Greggs must grow premium offer says analyst as sales plunge

By Gwen Ridler

- Last updated on GMT

A focus on its premium offer could boost sales for Greggs in 2021, according to one analyst
A focus on its premium offer could boost sales for Greggs in 2021, according to one analyst

Related tags Bakery coronavirus

Greggs should develop more premium products to help boost performance, one analyst claimed, as the company reported annual sales down by £300m on the previous year.

The plant baker and high street retail chain recorded total sales of £811m for the 53 weeks ended 2 January 2021 (down from £1.1bn in the previous year). Fourth quarter (Q4) like-for-like sales averaged 81.1% of the equivalent 2019 level.

Analyst Ross Hindle at Third Bridge acknowledged the battering Greggs – along with the rest of the food-to-go sector – had taken over the past year. However, despite this he said the business’s fourth quarter results were relatively strong.

Highlights of the results

He highlighted the progress made by the baker in online sales since March 2020 and it expected to achieve double digit growth via that channel over the next two years. He also praised its investment into its supply chain, boosting its flexibility for future growth.

“Greggs’ value-targeted product offerings and local town store locations put it in a good position for continued growth and success in 2021,” ​Hindle added. “Who doesn't fancy a veggie sausage whilst they work from home?

“The big question for Greggs remains around the group's ability to shift its consumer perception away from a purely value proposition and into one where they can charge a price reflective of its improved quality and product offering.”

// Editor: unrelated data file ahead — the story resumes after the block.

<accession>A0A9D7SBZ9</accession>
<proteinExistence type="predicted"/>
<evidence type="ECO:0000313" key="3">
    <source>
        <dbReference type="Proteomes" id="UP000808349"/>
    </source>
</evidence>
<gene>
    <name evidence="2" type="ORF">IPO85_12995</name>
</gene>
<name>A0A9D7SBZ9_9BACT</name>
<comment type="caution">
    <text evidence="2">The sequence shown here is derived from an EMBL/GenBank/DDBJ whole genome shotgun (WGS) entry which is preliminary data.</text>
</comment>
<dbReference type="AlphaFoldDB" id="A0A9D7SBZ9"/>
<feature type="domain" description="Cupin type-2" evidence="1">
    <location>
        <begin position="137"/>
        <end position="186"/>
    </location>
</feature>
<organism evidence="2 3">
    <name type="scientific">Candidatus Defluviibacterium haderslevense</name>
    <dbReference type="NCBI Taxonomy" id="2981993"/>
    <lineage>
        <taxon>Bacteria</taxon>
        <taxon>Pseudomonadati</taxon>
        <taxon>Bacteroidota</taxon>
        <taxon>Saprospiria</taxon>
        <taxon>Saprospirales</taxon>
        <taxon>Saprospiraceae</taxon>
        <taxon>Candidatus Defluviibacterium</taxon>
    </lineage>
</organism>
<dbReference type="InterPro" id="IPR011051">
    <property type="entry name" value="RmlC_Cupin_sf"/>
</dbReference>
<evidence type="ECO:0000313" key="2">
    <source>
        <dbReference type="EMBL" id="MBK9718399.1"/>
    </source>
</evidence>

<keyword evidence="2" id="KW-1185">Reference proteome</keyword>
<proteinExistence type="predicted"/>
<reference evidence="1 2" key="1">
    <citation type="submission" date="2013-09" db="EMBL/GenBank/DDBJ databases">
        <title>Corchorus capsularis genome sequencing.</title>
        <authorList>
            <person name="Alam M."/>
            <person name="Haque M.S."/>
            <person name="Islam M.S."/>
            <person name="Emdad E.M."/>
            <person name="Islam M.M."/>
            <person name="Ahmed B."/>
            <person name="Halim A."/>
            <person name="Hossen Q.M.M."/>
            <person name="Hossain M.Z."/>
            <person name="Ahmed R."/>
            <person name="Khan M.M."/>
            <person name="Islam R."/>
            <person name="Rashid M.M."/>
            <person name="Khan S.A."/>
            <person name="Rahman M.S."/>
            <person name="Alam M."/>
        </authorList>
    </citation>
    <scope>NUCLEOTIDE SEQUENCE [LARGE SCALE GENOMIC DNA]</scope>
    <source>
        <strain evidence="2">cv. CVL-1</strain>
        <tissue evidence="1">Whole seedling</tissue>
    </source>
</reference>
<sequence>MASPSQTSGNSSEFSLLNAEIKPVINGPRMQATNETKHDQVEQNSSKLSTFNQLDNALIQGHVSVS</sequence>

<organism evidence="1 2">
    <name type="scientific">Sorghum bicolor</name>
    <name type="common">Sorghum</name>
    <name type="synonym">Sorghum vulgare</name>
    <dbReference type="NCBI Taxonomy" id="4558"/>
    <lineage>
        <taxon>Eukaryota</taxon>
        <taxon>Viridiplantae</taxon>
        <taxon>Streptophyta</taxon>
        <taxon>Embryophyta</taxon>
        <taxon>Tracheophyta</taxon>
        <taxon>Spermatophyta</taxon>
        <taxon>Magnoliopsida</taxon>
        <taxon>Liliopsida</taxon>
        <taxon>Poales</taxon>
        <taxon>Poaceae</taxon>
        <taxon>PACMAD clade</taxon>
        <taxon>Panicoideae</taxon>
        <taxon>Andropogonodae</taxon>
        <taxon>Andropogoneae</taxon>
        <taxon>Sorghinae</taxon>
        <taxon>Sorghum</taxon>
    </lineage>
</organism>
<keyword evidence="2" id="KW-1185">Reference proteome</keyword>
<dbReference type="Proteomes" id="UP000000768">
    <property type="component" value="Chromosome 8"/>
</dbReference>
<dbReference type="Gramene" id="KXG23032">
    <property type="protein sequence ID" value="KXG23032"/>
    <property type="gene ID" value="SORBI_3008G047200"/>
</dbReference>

In November 2020, Greggs reported 820 redundancies as a result of below-normal activity levels across the business, following and employee consultation programme in the fourth quarter. It is unclear how many of those who lost their jobs were working in its bakery plants.

Coronavirus impact

In September, Greggs temporarily halted production and sent 300 staff home from its factory near Newcastle after a “small number”​ of coronavirus cases were confirmed among staff working at the site.

In its Q4 trading update, Greggs said the uncertainties surrounding the pandemic – including the duration of social restrictions and the impact of higher unemployment level – meant it was difficult to predict future performance. However, it expected profits would not return to pre-COVID-19 levels until 2022 at the earliest.

Chief executive Roger Whiteside said: “Whilst the impact of COVID-19 has been enormous, we have established working practices that allow us to provide takeaway food services under the different levels of restrictions we have experienced.

“The breadth of Greggs' customer base provides ongoing demand for our services which, combined with our diverse geographical spread, has demonstrated the resilience of our business.”

Related topics Bakery Operations COVID-19

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